Thursday, October 06, 2005

Permanent Rose

Permanent Rose

Okay, so I'm a little late to this book, the Casson family, and Hilary McKay in general. (Tasha at KidsLit, for example, reviewed Permanent Rose in June.)

I still wanted to write about it, though, because it is such an interesting, unusual read. And not just for its characters who are, indeed, unusual. This summer at the Casson household there are a lot of people home. Artist mom, Eve, heads up the household, though the kids are mostly left to their own devices. Eldest daughter Caddy (Cadmium) is home and tenuously engaged to be married to Michael, your standard nice-but-maybe-too-nice guy. Sister-cousin Saffron (Saffy) is on a mission. She wants to find out who her real dad is (mom was Eve's sister), while at the same time developing a "heart of stone." Indigo, the only brother of the crew, hangs out reading L'Mort D'Artur, sometimes aloud to Rose. Others join the family as well—Michael, the fiancĂ©, Saffy's best friend, Sarah, and David, an out-of-place boy entranced by the Casson family.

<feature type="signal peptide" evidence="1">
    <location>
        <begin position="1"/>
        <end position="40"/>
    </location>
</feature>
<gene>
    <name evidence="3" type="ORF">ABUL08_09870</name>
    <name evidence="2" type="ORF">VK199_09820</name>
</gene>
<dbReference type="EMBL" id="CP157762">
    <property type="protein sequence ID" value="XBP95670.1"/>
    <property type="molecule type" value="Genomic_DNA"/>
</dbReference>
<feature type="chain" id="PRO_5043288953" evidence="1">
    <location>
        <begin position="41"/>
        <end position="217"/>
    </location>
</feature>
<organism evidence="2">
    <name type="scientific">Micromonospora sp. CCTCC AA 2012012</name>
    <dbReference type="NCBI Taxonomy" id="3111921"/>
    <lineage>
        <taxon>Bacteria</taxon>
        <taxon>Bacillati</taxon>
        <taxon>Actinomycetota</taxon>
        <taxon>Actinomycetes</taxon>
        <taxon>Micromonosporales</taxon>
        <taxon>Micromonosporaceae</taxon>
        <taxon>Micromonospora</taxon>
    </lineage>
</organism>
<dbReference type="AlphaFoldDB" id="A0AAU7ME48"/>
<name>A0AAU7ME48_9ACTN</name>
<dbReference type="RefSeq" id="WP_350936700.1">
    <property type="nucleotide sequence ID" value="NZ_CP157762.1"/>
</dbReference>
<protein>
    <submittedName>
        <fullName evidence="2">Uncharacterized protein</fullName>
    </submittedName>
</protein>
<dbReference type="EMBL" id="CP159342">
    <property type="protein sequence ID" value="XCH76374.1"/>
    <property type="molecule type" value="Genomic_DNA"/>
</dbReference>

But people have left the Casson household as well. Dad has absconded to London and is living with his glitzy artist career and new girlfriend, Samantha. And, Rose grieves over her friend, Tom, who had to return to the United States suddenly. He hasn't called nor written and Rose is concerned.

What I really loved about this book is that the world is presented from Rose's nine-year-old point of view. Tom's lack of communication is far more significant to Rose than her dad's new girlfriend or the identity of Saffy's father. The fact that a friend has not called worries her much more than her father's many failings.

Friendship is the central theme of Permanent Rose in the end. Indigo's reading of The Death of King Arthur, emphasizes to Rose the importance of friendship and to what lengths friends will go to support one another. Sarah's friendship with Saffy is shown to be a special bond—a warm, giving, true friendship. And Rose learns to accept the sweaty, awkward, out-of-place David because he tries his very best (and finally succeeds) to be a good friend.